Food Heroes: Fighting against hunger and malnutrition

The Covid-19 pandemic has exacerbated another devastating crisis: hunger. Heroic efforts are required from a range of actors to combat this scourge, writes Jane Battersby. 

The theme of World Food Day 2020, on 16 October is Food Heroes. It is clear that this year needs food heroes more than ever before. The Covid-19 crisis has had a devastating effect on food security and food systems globally and within South Africa. The first wave of the NIDS CRAM survey found that 47% of respondents had run out of money to buy food in April. While this proportion reduced to 37% in June when the second wave of data were collected, the extent of the food crisis in South Africa remains shocking and devastating for basic health and wellbeing

However, we know South Africa experienced significant food and nutrition insecurity even before Covid-19 hit. Around 60% of households in Cape Town were unable to afford a nutritionally adequate diet ahead of the Covid crisis. The country’s rates of child stunting are unacceptably high, at 27%, indicating widespread, chronic malnutrition. The reasons for food and nutrition insecurity are complex and systemic and will require a range of Food Heroes to fight this challenge.

Since 2008 the food research at the African Centre for Cities has focussed on food and nutrition security and how this connects to food systems, urban systems and now health systems through a number of large, multi-partner projects, including AFSUNCUPHungry Cities PartnershipNourishing Spaces and our latest project, the Nourished Child. This work has revealed food heroes in unexpected places and opportunities for new heroes to step up.

During the Covid-19 lockdown, the Nourished Child project has had to adapt its research methodologies to continue research without risking the health of researchers or participants. As part of this, we commissioned photographer, Samantha Reinders, to take photos in one of our field sites to use within our now remote research. These photos provide snapshots of the kind of food heroes that need celebrating and supporting not just on World Food Day but every day.

The first type of hero is typified in this first image. Across South Africa individuals, community groups, community action networks, NGOs have stepped up to respond to the food crisis and provided emergency food relief. Significant progress has been made in supporting these heroes. For example, the Western Cape Economic Development Partnership, together with the DG Murray Trust and Cape Town Together, have established a Community Kitchens fund through which community kitchens receive vouchers to buy food from local vendors, thus providing support to the local Food Heroes and supporting local economic development.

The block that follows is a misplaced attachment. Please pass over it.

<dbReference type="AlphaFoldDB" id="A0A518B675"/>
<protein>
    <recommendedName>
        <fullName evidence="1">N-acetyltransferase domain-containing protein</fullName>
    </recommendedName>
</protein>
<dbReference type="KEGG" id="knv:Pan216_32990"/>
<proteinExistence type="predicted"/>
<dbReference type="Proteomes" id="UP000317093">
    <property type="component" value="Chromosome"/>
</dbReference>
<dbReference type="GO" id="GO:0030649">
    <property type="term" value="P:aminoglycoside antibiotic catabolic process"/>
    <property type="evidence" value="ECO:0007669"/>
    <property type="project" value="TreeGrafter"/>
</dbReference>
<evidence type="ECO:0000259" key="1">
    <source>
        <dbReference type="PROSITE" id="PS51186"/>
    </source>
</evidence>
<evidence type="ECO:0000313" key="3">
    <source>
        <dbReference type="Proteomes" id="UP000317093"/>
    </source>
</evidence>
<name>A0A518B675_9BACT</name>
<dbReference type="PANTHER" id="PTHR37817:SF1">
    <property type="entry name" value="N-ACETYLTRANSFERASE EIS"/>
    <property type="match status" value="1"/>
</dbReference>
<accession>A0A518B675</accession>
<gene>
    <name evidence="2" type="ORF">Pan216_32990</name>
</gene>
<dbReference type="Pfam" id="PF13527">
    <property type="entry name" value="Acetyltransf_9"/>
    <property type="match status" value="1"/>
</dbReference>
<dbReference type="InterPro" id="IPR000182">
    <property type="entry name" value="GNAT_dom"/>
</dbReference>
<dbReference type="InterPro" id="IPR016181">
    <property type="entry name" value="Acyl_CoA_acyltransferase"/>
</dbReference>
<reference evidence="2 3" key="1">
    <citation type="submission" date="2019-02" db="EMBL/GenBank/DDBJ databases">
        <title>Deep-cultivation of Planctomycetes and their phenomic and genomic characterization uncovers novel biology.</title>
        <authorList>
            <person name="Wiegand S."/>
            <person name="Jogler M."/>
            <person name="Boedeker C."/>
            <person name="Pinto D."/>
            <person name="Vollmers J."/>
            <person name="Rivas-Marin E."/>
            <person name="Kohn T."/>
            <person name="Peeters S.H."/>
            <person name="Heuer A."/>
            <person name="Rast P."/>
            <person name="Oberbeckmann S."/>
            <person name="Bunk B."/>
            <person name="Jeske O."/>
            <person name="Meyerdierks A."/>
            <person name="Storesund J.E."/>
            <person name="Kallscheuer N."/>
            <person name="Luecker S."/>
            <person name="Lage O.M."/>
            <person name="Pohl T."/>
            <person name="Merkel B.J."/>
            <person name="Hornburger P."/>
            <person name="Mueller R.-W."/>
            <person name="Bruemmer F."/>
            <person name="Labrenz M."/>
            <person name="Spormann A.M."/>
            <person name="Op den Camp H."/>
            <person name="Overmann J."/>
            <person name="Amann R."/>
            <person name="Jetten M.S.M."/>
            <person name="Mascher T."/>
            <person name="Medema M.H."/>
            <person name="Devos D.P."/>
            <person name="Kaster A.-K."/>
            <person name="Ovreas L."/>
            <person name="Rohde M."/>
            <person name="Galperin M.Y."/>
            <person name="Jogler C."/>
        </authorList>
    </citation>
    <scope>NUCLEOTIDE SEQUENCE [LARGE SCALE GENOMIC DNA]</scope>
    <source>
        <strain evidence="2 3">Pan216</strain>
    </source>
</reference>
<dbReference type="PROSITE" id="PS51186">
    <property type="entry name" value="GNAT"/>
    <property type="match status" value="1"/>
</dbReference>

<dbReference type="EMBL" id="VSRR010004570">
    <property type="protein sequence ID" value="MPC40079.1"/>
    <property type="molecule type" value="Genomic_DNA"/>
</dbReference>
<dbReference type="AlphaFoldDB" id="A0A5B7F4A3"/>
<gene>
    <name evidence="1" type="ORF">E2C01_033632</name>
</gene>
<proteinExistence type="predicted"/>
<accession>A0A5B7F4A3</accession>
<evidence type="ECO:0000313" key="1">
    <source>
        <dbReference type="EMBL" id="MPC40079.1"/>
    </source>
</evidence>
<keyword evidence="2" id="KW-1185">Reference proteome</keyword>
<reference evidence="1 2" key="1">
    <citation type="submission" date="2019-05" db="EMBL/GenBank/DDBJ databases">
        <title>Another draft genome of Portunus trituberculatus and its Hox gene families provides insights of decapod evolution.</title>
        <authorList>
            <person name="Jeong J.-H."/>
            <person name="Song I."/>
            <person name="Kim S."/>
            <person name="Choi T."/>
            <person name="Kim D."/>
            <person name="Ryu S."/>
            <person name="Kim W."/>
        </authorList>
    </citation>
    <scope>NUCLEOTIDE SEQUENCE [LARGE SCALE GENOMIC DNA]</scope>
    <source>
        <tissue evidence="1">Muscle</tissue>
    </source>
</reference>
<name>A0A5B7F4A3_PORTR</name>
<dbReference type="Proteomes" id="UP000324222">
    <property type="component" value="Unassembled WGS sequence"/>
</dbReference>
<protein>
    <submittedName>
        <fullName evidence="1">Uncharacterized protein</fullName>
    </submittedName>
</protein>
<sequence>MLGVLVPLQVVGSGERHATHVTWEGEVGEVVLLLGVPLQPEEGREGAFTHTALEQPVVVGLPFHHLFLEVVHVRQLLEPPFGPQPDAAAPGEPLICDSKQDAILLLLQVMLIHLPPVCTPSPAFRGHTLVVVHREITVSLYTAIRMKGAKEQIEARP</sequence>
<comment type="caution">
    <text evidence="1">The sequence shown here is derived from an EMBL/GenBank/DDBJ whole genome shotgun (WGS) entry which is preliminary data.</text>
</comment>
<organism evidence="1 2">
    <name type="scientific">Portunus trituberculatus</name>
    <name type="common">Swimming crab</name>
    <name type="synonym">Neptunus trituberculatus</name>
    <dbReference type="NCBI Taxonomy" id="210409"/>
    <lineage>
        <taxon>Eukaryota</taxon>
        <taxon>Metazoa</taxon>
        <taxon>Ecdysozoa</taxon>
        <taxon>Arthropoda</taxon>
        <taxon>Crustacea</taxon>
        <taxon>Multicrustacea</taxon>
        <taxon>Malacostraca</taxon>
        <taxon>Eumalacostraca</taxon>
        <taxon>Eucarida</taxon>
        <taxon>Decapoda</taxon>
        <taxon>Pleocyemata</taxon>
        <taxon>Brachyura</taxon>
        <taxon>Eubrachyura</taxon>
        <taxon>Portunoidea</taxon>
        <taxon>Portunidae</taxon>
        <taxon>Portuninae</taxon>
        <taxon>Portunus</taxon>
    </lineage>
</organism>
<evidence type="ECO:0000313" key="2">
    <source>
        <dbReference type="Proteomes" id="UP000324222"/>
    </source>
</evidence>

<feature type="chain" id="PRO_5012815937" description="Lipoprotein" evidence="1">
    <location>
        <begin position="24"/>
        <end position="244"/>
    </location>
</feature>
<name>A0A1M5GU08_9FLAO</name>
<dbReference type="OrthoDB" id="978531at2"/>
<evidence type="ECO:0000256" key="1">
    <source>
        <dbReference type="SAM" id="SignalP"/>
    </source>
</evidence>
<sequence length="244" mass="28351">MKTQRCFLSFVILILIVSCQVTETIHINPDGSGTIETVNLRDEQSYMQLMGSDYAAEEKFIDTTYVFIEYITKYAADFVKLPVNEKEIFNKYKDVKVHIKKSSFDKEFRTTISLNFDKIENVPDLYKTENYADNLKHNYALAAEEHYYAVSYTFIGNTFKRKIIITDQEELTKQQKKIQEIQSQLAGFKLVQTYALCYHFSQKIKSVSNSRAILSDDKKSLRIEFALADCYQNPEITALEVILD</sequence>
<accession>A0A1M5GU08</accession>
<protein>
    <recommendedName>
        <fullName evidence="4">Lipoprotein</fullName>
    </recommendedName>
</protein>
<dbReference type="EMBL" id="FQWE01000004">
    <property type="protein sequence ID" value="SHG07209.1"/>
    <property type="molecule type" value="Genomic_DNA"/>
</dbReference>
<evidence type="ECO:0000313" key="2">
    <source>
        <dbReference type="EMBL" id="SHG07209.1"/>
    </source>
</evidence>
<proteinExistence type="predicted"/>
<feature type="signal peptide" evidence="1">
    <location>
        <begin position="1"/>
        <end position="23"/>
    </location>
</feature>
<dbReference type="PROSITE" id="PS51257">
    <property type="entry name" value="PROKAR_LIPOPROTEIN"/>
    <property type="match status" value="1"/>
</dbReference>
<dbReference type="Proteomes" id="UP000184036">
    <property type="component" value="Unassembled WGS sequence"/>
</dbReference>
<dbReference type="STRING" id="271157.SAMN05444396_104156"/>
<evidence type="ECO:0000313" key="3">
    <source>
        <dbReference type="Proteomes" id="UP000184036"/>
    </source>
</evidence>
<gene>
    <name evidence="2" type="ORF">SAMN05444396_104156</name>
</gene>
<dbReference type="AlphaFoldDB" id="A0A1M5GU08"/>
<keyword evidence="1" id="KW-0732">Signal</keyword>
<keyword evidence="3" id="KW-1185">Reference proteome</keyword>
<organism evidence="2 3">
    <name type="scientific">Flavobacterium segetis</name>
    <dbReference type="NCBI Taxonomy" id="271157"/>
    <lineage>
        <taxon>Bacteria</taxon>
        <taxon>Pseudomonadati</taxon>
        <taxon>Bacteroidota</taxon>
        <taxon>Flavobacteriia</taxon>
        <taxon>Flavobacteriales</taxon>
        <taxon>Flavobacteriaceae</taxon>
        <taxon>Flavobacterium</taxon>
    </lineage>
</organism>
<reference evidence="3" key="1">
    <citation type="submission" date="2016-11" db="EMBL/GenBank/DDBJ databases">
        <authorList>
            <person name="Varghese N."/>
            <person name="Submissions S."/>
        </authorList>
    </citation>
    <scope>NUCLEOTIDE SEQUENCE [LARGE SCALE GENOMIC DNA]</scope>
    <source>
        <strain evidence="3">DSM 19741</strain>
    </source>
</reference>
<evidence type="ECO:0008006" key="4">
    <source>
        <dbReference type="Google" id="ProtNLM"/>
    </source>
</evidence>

The second group of heroes are not new heroes that have emerged in the crisis, but the long term, everyday heroes. These are the informal food retailers, who ensure that low income residents are able to get food in unit sizes that are accessible, that sell culturally appropriate food, that will offer credit to known customers, but who also provide a range of other community goods. From our research we know that these traders and spaza owners also provide eyes on the street and increase street safety, that spaza owners will look after house keys for residents for their children to collect at the end of the school day, will store household goods in the wake of informal settlement fires. These unsung heroes are essential components of the food systems serving the most vulnerable. And yet, these heroes have been consistently excluded from policy debates about food security and were criminalised, marginalised and excluded during lockdown.
While we all know that mothers have various superpowers, our research has repeatedly highlighted that women, who are often also the main breadwinners, are also unsung Food Heroes. In the urban African context, food still remains largely the domain of women. When women are in charge of the household budget, they’re more likely to spend that money on food, further boosting a family’s likelihood of keeping hunger at bay (Skinner, C. 2016). During these times of economic hardship with raising unemployment numbers, families who live this close to the breadline on a limited, often unreliable budget, survival means a constant series of rational, calculated, often difficult trade-offs to try and keep their families fed. If accessing the urban food system is dependent on having cash from either a job, a small business, or a social grant, it means that women need to be able to operate within this system if they’re going to be able to take food home to their families.
Masiphumelele for The Nourishing Child Project/African Centre for Cities UCTThe final group of heroes are the heroes yet to realise their powers. The work of the various food projects conducted under the auspices of the African Centre for Cities has demonstrated how much real access and utilisation of food is shaped by factors beyond household income and the food system. An individual’s ability to meet their food and nutrition security needs is shaped a huge number of factors, including access to reliable and affordable energy, safe water and sanitation, quality of housing, access to public transport, street safety, and quality of infrastructure available to retailers. Our work has argued that this means that local and provincial government play a significant role in shaping food security, and that food sensitive policies and planning that fall within their existing mandates can greatly enhance food and nutrition security. Opportunities abound for new Food Heroes to emerge.